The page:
With Hadoop lets you store files bigger than

With an increase in the penetration of
internet and the usage of the internet, the data captured by Google increased
exponentially year on year. Just to give us an estimate of this number, in 2007
Google collected on an average 270 PB of data every month. The same number
increased to 20000 PB everyday in 2009. Obviously, Google needed a better
platform to process such an enormous data. Google implemented a programming
model called MapReduce, which could process this 20000 PB per day. Google ran these
MapReduce operations on a special file system called Google File System (GFS). Unfortunately,
GFS is not an open source.

Doug cutting and
Yahoo! reverse engineered the model GFS and built a parallel Hadoop Distributed
File System (HDFS). Thus came Hadoop, a framework- an open-source Apache
project- that can be used for performing operations on data in a distributed
environment(using HDFS) using a simple programing model called MapReduce .

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In other words, Hadoop
can be thought of as a set of open source programs and procedures which anyone
can use as the “backbone” of their big data operations. Hadoop
lets you store files bigger than what can be stored on one particular node or
server. So one can store very, very large files. It also lets you store many, many
files.

It is also a scalable and fault tolerant system. In
the realm of Big Data, Hadoop falls primarily into the distributed processing
category but also has a powerful storage capability.

The core components of Hadoop are:

1.    
Hadoop YARN – A manager and scheduling
system that schedules resources on a cluster of machines. It manages resources of the systems storing
the data and running the analysis.

2.     Hadoop
MapReduce – MapReduce is named after the two basic operations this module
carries out – reading data from the database, putting it into a format suitable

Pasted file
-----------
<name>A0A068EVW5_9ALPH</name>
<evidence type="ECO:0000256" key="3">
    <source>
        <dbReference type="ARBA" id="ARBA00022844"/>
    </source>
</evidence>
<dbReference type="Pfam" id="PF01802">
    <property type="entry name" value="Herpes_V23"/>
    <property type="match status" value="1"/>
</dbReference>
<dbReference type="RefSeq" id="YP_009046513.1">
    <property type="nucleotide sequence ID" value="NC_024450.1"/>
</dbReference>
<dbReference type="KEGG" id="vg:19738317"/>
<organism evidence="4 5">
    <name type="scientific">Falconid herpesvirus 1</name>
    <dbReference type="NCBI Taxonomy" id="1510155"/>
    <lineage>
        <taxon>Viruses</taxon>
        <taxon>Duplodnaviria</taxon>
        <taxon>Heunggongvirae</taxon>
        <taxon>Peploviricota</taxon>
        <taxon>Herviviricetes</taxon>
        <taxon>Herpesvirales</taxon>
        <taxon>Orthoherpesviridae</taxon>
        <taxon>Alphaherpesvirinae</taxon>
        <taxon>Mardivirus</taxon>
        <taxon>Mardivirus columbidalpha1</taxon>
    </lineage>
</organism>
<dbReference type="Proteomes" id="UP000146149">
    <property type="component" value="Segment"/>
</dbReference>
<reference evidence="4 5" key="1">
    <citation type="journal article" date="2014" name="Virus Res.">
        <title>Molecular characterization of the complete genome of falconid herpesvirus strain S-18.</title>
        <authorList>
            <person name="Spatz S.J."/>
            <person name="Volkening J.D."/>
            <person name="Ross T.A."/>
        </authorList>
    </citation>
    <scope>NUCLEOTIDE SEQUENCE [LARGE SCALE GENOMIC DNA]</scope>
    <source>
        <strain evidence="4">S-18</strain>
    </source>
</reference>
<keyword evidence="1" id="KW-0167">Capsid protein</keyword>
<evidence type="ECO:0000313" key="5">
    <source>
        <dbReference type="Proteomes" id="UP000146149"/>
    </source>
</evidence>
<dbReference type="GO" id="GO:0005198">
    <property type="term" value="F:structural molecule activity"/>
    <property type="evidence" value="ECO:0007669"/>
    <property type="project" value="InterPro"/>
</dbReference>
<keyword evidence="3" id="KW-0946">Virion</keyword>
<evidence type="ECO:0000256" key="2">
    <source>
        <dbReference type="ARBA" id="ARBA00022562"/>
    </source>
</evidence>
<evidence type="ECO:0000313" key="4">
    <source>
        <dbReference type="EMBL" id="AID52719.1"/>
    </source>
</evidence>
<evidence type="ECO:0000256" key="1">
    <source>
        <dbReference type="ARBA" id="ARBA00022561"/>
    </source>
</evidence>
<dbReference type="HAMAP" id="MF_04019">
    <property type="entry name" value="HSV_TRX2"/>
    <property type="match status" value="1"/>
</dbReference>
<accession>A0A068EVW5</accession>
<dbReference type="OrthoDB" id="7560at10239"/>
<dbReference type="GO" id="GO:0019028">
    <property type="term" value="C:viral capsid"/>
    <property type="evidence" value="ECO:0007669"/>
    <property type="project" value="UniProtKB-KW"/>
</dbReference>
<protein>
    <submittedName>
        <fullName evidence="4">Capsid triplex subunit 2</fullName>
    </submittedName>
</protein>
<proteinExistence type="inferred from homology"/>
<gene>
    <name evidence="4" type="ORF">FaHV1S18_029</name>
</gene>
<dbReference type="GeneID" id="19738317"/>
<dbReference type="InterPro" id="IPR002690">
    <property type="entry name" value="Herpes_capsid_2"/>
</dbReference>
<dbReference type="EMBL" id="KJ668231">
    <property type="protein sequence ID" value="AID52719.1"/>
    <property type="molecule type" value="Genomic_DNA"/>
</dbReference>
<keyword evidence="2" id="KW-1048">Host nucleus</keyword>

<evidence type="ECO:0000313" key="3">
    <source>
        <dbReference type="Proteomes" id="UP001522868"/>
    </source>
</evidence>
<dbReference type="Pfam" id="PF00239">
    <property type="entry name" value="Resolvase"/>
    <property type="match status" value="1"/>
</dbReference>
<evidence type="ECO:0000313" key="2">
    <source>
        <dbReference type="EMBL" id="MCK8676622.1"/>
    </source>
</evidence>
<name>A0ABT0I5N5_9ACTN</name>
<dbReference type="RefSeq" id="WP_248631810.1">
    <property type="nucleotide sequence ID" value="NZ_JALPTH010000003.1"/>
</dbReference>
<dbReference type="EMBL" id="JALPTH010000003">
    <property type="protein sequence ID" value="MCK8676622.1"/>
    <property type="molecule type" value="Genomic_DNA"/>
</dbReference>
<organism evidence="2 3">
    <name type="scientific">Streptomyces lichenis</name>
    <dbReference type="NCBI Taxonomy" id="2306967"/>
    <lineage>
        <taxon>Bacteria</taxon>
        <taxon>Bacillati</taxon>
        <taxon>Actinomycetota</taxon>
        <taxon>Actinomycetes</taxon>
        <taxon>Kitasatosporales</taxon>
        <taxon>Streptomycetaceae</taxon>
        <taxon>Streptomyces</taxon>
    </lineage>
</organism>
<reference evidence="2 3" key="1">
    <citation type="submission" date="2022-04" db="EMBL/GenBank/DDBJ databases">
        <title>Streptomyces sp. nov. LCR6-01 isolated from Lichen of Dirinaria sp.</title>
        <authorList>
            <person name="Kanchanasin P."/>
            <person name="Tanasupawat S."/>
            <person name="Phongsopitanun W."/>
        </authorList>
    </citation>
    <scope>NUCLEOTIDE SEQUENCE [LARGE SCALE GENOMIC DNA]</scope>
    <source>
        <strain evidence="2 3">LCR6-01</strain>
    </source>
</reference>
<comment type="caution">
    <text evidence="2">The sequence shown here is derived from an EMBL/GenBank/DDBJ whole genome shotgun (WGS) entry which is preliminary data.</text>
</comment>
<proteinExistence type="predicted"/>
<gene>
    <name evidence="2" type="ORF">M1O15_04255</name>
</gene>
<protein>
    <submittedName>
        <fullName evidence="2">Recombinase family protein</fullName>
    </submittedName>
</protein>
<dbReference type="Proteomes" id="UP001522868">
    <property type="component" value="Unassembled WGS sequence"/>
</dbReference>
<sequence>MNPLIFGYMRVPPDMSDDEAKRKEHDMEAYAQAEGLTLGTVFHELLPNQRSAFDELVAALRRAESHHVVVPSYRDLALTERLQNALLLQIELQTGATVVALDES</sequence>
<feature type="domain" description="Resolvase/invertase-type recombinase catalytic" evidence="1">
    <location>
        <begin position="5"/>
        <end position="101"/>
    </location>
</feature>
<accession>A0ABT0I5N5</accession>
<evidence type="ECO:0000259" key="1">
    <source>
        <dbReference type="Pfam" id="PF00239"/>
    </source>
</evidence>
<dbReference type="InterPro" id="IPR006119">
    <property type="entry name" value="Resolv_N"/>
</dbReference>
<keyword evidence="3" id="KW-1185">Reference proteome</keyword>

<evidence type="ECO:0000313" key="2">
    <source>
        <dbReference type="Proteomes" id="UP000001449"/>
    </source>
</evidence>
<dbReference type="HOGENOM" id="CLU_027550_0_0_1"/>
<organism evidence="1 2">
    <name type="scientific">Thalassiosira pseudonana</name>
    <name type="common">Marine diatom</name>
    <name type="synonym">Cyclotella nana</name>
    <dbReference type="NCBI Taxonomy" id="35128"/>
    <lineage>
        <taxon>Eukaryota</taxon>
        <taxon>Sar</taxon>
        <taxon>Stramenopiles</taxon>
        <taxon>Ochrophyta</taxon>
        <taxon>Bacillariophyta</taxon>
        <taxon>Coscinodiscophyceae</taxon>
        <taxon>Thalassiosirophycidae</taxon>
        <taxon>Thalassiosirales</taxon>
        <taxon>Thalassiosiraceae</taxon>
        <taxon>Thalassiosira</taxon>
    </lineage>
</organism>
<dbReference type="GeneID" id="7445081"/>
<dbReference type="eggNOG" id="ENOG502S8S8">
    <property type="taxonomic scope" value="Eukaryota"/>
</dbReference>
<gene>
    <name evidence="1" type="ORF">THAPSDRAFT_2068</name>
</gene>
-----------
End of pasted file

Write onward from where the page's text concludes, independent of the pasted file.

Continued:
for analysis (map), and performing mathematical operations (reduce).MapReduce
provides a programming model that makes combining the data from various hard
drives a much easier task. There are two parts to the programming model – the
map phase and the reduce phase—and it’s the interface between the two where the
“combining” of data occurs. Hadoop distributes the data across multiple
servers. Each and every server offers the ability to analyze and store the data
locally. When you run a query on a large dataset, every server in this network
will execute the query on its local server on the local dataset. Finally, the
results from all the local servers are consolidated. The consolidation part is
handled effectively by MapReduce.

3.     Hadoop
Distributed File System (HDFS)

This is a self-healing, high
bandwidth clustered file storage, which is optimized for high throughput access
to data. It can store any type of data, structured or complex from any number
of sources in their original format. It is a file system
designed for storing very large files with streaming data access patterns,
running on clusters of commodity hardware. Hadoop by default
stores 3 copies of each data block in the cluster on different nodes of the
cluster. Any time a node or machine fails containing a certain block of data,
another copy is created on another node in the cluster thus making the system
fail proof. In simpler terms Hadoop distributes and replicates the dataset
across the multiple nodes efficiently. So that if any of the nodes fail in the
Hadoop ecosystem, it will still return the dataset appropriately.

 

KEY CHARACTERISTICS

 

–       High Availability

MapReduce,
a YARN based system has efficient load balancing. It ensures that jobs run and
fail independently.  It also restarts
jobs automatically on failure.

–       Scalability of Storage/Compute

 Using the MapReduce model, applications can
scale from a single node to hundreds of nodes without having to re-architect
the system. Scalability is built into the model because data is chunked and
distributed as independent compute quantities.

–       Controlling Cost  

Adding
or retiring nodes based on the evolution of storage and analytic requirements
is easy with Hadoop. You don’t have to commit to more storage or processing
power ahead of time and can scale only when required, thus controlling your
costs.

–       Agility and Innovation

Since
data is stored in its original format and there is no predefined schema, it is
easy to apply new and evolving analytic techniques to this data using
MapReduce.